Posted 08/26/2021 in Category 1

Multidimensional Anxiety Theory

Multidimensional Anxiety Theory

Work on competitive state anxiety research has largely been driven by the work of Martens and colleagues who developed the Competitive State Anxiety Inventory-2 (CSAI-2) and published it alongside a Multidimensional Theory of Competitive State Anxiety (MAT; Martens, Burton, Vealey, Bump & Smith, 1990). The CSAI-2 was originally developed to assess cognitive and somatic anxiety, but an additional cognitive factor (self-confidence) emerged during the development. The CSAI-2 therefore provides scores for cognitive anxiety, somatic anxiety and self-confidence. According to MAT cognitive anxiety, somatic anxiety and self-confidence relate to performance differently.  Specifically, cognitive anxiety has a negative linear relationship, self-confidence a positive linear relationship and somatic anxiety an inverted-U relationship with performance.  Because the CSAI-2 and MAT were published simultaneously the theory and the measurement tool are linked – perhaps more closely than is ideal. Because of this limitations in one may affect the other and it is difficult to know if unsupportive research findings are because of limitations in the theory, or the measuring tool, or both.  We shall now consider two aspects of this research.  First whether the predictions of MAT hold up and second whether the CSAI-2 is a valid measure of anxiety. 


There has been some support for the central tenets of MAT.  For example, a sample of swimmers, showed a curvilinear trend, similar to the inverted-U, between somatic anxiety and performance, a negative linear trend between cognitive anxiety and performance and a positive relationship between self-confidence and performance (Burton, 1988). Further Burton also concluded that cognitive anxiety is more consistently and strongly related to performance than somatic anxiety.  However, there has also been some conflicting evidence. For example, in a sample of pistol shooters a curvilinear trend, similar to the inverted-U, between somatic anxiety and performance was seen but no significant relationship between cognitive anxiety and performance was observed and there was a negative relationship between self-confidence and performance (Gould et al., 1997).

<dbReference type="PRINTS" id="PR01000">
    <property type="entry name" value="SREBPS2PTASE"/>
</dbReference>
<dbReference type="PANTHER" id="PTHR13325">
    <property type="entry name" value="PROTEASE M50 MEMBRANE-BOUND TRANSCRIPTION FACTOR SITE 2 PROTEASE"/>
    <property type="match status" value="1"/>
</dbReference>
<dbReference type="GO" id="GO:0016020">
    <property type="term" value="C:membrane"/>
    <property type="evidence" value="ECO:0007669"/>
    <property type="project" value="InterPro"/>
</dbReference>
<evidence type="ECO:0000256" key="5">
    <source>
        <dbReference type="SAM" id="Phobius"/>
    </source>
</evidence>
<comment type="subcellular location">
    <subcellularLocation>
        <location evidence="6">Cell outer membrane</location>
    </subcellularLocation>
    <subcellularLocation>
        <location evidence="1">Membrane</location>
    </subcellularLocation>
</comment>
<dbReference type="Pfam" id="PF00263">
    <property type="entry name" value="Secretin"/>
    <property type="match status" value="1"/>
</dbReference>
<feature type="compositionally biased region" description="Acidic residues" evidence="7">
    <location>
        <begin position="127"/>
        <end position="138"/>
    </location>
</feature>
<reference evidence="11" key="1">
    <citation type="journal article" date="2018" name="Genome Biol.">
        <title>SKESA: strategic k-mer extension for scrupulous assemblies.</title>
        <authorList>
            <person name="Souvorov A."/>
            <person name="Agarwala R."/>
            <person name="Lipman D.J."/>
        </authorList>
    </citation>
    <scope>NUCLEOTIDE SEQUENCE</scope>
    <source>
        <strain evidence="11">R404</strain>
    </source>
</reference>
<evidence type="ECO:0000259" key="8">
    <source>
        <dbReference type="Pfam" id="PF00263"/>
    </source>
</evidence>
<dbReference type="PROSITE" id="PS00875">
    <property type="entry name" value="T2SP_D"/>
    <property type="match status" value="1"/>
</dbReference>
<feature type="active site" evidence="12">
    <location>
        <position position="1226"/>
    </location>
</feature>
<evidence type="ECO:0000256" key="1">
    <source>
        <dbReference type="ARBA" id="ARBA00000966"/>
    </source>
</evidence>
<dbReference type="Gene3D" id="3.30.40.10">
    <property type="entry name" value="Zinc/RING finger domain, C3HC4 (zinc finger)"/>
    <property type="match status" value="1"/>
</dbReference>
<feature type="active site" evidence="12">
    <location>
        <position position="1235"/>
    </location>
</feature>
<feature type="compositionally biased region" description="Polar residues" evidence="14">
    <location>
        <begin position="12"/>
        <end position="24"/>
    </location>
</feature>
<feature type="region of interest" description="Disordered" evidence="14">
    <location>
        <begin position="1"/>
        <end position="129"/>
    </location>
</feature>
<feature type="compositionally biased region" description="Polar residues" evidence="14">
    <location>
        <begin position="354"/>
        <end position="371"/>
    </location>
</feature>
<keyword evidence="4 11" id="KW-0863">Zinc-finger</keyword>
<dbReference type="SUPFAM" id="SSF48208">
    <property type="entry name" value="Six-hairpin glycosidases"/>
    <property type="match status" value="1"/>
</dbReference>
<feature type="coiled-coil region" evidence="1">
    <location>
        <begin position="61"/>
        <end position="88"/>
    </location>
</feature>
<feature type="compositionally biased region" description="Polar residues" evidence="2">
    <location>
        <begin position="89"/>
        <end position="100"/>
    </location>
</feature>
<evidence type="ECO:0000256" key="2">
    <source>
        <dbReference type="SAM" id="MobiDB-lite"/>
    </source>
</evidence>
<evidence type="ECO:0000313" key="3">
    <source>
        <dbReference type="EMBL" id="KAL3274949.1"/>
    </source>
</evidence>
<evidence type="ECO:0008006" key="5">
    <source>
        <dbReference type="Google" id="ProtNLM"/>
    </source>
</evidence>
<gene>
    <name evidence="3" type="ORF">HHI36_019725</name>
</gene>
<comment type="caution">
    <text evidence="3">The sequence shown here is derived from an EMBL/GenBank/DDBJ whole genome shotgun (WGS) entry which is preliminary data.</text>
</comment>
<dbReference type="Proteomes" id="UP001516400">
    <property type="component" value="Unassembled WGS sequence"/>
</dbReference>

Collectively empirical support for the predictions of MAT has been equivocal (e.g., Craft et al., 2003; Woodman & Hardy, 2001).  Of particular relevance is the meta-analysis by Craft et al., who collected data from 29 studies and explored the linear relationship between cognitive anxiety, somatic anxiety, self-confidence and performance.  While MAT outlines that cognitive anxiety and self-confidence should relate to performance in a linear manner (negatively and positively respectively) it suggests the relationship between somatic anxiety and performance should be curvilinear, in the shape of an inverted-U.  So the data from this meta-analysis is only a partial test of the predication of MAT. What Craft et al., found was:

  • No linear relationship between cognitive anxiety and performance.
  • No linear relationship between somatic anxiety and performance
  • Positive relationship between self-confidence and performance (mean r = 0.25).

    

In short, there is only support for the predications made by MAT for self-confidence and there is no support for the predications made for cognitive anxiety.  The predications made for somatic anxiety and performance were not tested but researchers who have explored whether a curvilinear relationship exists between somatic anxiety and performance have found support for the inverted-U relationship predicted by MAT (e.g., Burton, 1988; Gould et al., 1987; Woodman, Albinson & Hardy, 1997).